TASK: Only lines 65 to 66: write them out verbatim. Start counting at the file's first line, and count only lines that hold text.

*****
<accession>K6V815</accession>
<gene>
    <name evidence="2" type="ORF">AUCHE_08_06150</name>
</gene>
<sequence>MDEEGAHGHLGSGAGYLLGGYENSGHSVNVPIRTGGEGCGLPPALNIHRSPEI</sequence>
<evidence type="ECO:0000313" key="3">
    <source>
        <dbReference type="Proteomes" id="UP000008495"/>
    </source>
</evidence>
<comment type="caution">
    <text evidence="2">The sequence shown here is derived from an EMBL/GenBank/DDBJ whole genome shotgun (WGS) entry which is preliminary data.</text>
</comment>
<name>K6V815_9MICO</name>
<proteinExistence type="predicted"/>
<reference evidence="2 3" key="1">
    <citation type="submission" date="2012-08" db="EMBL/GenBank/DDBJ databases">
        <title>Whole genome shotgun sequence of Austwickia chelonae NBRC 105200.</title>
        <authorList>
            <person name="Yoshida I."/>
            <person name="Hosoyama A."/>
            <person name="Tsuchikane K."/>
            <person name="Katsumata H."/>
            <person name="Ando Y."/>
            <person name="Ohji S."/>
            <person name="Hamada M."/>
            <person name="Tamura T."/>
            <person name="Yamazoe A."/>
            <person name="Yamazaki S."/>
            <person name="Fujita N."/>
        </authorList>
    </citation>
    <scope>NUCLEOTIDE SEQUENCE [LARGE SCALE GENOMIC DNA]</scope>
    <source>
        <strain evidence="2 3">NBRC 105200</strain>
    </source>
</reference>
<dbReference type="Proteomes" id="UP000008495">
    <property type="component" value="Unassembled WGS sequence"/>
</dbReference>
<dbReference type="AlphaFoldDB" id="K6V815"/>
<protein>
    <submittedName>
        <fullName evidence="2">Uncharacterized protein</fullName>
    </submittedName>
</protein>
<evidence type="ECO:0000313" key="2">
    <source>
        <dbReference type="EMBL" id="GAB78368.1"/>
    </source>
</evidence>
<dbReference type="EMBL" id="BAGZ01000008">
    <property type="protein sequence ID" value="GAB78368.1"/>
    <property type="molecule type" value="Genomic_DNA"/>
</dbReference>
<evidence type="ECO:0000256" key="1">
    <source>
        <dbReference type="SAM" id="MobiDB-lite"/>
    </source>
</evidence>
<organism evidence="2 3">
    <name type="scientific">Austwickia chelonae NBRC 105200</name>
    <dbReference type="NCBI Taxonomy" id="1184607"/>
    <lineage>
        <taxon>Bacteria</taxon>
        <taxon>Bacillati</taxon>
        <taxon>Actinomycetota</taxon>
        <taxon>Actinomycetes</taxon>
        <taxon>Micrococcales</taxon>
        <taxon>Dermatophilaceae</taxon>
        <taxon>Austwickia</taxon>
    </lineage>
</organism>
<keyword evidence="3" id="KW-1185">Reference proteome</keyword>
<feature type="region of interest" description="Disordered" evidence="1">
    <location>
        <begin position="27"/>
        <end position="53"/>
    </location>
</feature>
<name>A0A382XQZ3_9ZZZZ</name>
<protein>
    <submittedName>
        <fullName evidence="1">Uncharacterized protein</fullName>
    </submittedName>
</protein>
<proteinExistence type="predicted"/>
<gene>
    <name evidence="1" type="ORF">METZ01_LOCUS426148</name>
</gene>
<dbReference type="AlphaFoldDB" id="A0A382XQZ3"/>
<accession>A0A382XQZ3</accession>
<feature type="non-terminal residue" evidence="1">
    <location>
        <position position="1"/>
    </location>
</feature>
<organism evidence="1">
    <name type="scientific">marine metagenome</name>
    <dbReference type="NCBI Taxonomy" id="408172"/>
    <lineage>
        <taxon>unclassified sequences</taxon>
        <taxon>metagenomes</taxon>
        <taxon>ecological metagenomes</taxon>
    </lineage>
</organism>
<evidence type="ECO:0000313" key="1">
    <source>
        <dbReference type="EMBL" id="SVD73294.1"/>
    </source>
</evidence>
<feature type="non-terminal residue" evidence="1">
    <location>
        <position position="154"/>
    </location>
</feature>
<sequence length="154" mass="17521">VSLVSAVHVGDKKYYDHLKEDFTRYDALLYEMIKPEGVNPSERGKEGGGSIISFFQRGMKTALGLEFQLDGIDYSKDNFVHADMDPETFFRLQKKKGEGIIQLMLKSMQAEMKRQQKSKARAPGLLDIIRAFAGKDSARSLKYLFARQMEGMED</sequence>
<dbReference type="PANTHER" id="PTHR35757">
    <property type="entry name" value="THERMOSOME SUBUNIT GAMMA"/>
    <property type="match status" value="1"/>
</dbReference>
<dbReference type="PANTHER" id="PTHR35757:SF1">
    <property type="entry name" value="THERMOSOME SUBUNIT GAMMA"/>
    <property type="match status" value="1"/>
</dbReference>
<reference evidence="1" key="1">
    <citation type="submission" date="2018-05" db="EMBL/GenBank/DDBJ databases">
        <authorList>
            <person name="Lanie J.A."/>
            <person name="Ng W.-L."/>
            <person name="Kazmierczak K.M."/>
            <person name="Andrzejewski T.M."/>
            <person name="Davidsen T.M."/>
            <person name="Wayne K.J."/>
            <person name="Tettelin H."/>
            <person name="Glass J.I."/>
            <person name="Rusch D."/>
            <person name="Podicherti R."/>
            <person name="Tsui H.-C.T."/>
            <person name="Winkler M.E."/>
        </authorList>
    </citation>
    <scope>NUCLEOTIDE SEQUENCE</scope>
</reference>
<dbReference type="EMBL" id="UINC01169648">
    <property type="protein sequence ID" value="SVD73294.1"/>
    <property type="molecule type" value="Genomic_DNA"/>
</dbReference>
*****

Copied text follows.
        <taxon>Bacteria</taxon>
        <taxon>Bacillati</taxon>